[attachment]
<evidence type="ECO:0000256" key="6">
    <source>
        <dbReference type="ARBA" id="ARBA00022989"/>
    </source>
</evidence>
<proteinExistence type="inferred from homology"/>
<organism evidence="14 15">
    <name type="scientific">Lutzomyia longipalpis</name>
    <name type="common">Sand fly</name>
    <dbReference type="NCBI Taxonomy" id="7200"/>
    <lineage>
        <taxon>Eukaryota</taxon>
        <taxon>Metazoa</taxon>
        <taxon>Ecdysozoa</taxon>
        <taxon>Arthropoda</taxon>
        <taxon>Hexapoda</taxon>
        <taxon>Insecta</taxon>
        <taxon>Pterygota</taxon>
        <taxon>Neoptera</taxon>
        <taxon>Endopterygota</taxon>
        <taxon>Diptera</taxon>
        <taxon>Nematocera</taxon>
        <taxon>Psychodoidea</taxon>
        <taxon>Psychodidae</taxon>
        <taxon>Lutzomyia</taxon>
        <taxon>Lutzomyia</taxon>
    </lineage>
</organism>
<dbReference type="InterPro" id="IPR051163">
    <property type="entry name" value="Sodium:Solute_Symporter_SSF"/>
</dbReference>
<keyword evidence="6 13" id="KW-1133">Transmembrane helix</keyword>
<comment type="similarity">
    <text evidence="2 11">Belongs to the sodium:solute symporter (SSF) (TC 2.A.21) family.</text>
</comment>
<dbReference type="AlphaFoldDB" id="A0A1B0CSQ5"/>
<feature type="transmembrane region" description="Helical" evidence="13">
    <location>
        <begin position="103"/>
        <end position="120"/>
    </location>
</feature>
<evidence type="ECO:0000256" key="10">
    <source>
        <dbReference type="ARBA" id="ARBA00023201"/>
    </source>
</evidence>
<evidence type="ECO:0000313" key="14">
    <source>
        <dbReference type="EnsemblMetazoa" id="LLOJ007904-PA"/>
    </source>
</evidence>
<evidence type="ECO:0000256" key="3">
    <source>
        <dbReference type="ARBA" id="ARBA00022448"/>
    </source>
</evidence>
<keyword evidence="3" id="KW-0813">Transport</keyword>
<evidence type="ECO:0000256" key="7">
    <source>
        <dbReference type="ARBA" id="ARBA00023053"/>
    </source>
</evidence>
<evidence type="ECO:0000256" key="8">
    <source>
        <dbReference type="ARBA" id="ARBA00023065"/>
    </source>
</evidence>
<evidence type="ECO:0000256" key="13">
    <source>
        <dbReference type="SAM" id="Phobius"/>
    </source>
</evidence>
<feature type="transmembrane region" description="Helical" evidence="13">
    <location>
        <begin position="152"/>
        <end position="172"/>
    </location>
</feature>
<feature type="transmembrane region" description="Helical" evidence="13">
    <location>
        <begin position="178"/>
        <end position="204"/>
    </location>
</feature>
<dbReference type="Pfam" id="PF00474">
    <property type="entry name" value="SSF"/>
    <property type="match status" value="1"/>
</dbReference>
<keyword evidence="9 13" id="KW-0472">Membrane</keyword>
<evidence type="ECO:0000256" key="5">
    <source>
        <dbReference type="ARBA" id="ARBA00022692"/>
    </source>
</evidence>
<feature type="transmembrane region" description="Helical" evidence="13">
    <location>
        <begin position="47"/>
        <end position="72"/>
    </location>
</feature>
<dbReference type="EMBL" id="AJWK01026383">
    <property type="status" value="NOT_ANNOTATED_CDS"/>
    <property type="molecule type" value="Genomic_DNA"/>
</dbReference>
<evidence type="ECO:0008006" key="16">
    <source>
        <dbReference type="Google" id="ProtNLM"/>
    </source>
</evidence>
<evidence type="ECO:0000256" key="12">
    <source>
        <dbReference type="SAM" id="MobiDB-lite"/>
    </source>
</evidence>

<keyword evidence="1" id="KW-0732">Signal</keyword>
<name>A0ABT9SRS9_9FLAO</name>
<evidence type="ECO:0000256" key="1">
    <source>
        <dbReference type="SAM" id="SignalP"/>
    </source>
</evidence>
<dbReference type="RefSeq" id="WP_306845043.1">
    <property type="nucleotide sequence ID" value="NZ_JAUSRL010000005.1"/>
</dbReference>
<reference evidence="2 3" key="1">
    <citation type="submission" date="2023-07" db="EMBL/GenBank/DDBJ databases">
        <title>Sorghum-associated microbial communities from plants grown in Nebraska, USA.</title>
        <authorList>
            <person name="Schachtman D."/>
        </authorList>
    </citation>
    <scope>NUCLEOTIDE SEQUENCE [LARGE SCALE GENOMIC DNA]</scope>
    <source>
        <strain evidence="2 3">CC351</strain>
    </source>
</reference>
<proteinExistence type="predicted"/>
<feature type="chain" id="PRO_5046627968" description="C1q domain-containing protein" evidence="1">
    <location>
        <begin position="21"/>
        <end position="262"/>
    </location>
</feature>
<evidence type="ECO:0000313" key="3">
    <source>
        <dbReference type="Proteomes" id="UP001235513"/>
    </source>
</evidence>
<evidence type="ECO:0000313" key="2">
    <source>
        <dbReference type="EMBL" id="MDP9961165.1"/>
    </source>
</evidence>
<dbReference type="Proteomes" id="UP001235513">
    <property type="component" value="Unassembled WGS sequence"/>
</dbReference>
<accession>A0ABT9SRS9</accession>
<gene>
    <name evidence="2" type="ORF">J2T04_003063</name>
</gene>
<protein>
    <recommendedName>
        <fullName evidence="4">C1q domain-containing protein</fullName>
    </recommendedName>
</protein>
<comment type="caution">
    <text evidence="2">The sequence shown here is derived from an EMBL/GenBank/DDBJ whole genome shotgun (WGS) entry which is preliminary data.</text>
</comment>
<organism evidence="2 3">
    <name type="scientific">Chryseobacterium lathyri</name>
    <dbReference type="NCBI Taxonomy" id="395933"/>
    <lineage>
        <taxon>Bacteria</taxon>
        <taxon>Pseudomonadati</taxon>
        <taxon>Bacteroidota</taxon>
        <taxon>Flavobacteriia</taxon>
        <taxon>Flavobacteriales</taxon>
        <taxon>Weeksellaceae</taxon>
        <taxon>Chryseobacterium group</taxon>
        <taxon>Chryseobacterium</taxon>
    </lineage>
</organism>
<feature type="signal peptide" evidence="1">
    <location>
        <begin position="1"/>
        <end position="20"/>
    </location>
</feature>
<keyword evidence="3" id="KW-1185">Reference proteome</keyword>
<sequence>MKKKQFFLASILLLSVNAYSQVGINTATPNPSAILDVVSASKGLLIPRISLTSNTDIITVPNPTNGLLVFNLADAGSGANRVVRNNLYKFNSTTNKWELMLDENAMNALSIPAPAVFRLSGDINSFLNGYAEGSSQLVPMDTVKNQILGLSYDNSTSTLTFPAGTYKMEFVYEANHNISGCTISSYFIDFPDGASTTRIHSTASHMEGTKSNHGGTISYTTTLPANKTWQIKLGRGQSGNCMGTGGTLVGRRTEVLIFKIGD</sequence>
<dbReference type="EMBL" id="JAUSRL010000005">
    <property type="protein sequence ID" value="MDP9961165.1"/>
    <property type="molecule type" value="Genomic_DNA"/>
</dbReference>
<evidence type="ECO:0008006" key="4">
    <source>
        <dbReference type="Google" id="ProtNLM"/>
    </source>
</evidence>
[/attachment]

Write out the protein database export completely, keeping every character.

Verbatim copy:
<evidence type="ECO:0000256" key="6">
    <source>
        <dbReference type="ARBA" id="ARBA00022989"/>
    </source>
</evidence>
<proteinExistence type="inferred from homology"/>
<organism evidence="14 15">
    <name type="scientific">Lutzomyia longipalpis</name>
    <name type="common">Sand fly</name>
    <dbReference type="NCBI Taxonomy" id="7200"/>
    <lineage>
        <taxon>Eukaryota</taxon>
        <taxon>Metazoa</taxon>
        <taxon>Ecdysozoa</taxon>
        <taxon>Arthropoda</taxon>
        <taxon>Hexapoda</taxon>
        <taxon>Insecta</taxon>
        <taxon>Pterygota</taxon>
        <taxon>Neoptera</taxon>
        <taxon>Endopterygota</taxon>
        <taxon>Diptera</taxon>
        <taxon>Nematocera</taxon>
        <taxon>Psychodoidea</taxon>
        <taxon>Psychodidae</taxon>
        <taxon>Lutzomyia</taxon>
        <taxon>Lutzomyia</taxon>
    </lineage>
</organism>
<dbReference type="InterPro" id="IPR051163">
    <property type="entry name" value="Sodium:Solute_Symporter_SSF"/>
</dbReference>
<keyword evidence="6 13" id="KW-1133">Transmembrane helix</keyword>
<comment type="similarity">
    <text evidence="2 11">Belongs to the sodium:solute symporter (SSF) (TC 2.A.21) family.</text>
</comment>
<dbReference type="AlphaFoldDB" id="A0A1B0CSQ5"/>
<feature type="transmembrane region" description="Helical" evidence="13">
    <location>
        <begin position="103"/>
        <end position="120"/>
    </location>
</feature>
<evidence type="ECO:0000256" key="10">
    <source>
        <dbReference type="ARBA" id="ARBA00023201"/>
    </source>
</evidence>
<evidence type="ECO:0000313" key="14">
    <source>
        <dbReference type="EnsemblMetazoa" id="LLOJ007904-PA"/>
    </source>
</evidence>
<evidence type="ECO:0000256" key="3">
    <source>
        <dbReference type="ARBA" id="ARBA00022448"/>
    </source>
</evidence>
<keyword evidence="3" id="KW-0813">Transport</keyword>
<evidence type="ECO:0000256" key="7">
    <source>
        <dbReference type="ARBA" id="ARBA00023053"/>
    </source>
</evidence>
<evidence type="ECO:0000256" key="8">
    <source>
        <dbReference type="ARBA" id="ARBA00023065"/>
    </source>
</evidence>
<evidence type="ECO:0000256" key="13">
    <source>
        <dbReference type="SAM" id="Phobius"/>
    </source>
</evidence>
<feature type="transmembrane region" description="Helical" evidence="13">
    <location>
        <begin position="152"/>
        <end position="172"/>
    </location>
</feature>
<feature type="transmembrane region" description="Helical" evidence="13">
    <location>
        <begin position="178"/>
        <end position="204"/>
    </location>
</feature>
<dbReference type="Pfam" id="PF00474">
    <property type="entry name" value="SSF"/>
    <property type="match status" value="1"/>
</dbReference>
<keyword evidence="9 13" id="KW-0472">Membrane</keyword>
<evidence type="ECO:0000256" key="5">
    <source>
        <dbReference type="ARBA" id="ARBA00022692"/>
    </source>
</evidence>
<feature type="transmembrane region" description="Helical" evidence="13">
    <location>
        <begin position="47"/>
        <end position="72"/>
    </location>
</feature>
<dbReference type="EMBL" id="AJWK01026383">
    <property type="status" value="NOT_ANNOTATED_CDS"/>
    <property type="molecule type" value="Genomic_DNA"/>
</dbReference>
<evidence type="ECO:0008006" key="16">
    <source>
        <dbReference type="Google" id="ProtNLM"/>
    </source>
</evidence>
<evidence type="ECO:0000256" key="12">
    <source>
        <dbReference type="SAM" id="MobiDB-lite"/>
    </source>
</evidence>

<keyword evidence="1" id="KW-0732">Signal</keyword>
<name>A0ABT9SRS9_9FLAO</name>
<evidence type="ECO:0000256" key="1">
    <source>
        <dbReference type="SAM" id="SignalP"/>
    </source>
</evidence>
<dbReference type="RefSeq" id="WP_306845043.1">
    <property type="nucleotide sequence ID" value="NZ_JAUSRL010000005.1"/>
</dbReference>
<reference evidence="2 3" key="1">
    <citation type="submission" date="2023-07" db="EMBL/GenBank/DDBJ databases">
        <title>Sorghum-associated microbial communities from plants grown in Nebraska, USA.</title>
        <authorList>
            <person name="Schachtman D."/>
        </authorList>
    </citation>
    <scope>NUCLEOTIDE SEQUENCE [LARGE SCALE GENOMIC DNA]</scope>
    <source>
        <strain evidence="2 3">CC351</strain>
    </source>
</reference>
<proteinExistence type="predicted"/>
<feature type="chain" id="PRO_5046627968" description="C1q domain-containing protein" evidence="1">
    <location>
        <begin position="21"/>
        <end position="262"/>
    </location>
</feature>
<evidence type="ECO:0000313" key="3">
    <source>
        <dbReference type="Proteomes" id="UP001235513"/>
    </source>
</evidence>
<evidence type="ECO:0000313" key="2">
    <source>
        <dbReference type="EMBL" id="MDP9961165.1"/>
    </source>
</evidence>
<dbReference type="Proteomes" id="UP001235513">
    <property type="component" value="Unassembled WGS sequence"/>
</dbReference>
<accession>A0ABT9SRS9</accession>
<gene>
    <name evidence="2" type="ORF">J2T04_003063</name>
</gene>
<protein>
    <recommendedName>
        <fullName evidence="4">C1q domain-containing protein</fullName>
    </recommendedName>
</protein>
<comment type="caution">
    <text evidence="2">The sequence shown here is derived from an EMBL/GenBank/DDBJ whole genome shotgun (WGS) entry which is preliminary data.</text>
</comment>
<organism evidence="2 3">
    <name type="scientific">Chryseobacterium lathyri</name>
    <dbReference type="NCBI Taxonomy" id="395933"/>
    <lineage>
        <taxon>Bacteria</taxon>
        <taxon>Pseudomonadati</taxon>
        <taxon>Bacteroidota</taxon>
        <taxon>Flavobacteriia</taxon>
        <taxon>Flavobacteriales</taxon>
        <taxon>Weeksellaceae</taxon>
        <taxon>Chryseobacterium group</taxon>
        <taxon>Chryseobacterium</taxon>
    </lineage>
</organism>
<feature type="signal peptide" evidence="1">
    <location>
        <begin position="1"/>
        <end position="20"/>
    </location>
</feature>
<keyword evidence="3" id="KW-1185">Reference proteome</keyword>
<sequence>MKKKQFFLASILLLSVNAYSQVGINTATPNPSAILDVVSASKGLLIPRISLTSNTDIITVPNPTNGLLVFNLADAGSGANRVVRNNLYKFNSTTNKWELMLDENAMNALSIPAPAVFRLSGDINSFLNGYAEGSSQLVPMDTVKNQILGLSYDNSTSTLTFPAGTYKMEFVYEANHNISGCTISSYFIDFPDGASTTRIHSTASHMEGTKSNHGGTISYTTTLPANKTWQIKLGRGQSGNCMGTGGTLVGRRTEVLIFKIGD</sequence>
<dbReference type="EMBL" id="JAUSRL010000005">
    <property type="protein sequence ID" value="MDP9961165.1"/>
    <property type="molecule type" value="Genomic_DNA"/>
</dbReference>
<evidence type="ECO:0008006" key="4">
    <source>
        <dbReference type="Google" id="ProtNLM"/>
    </source>
</evidence>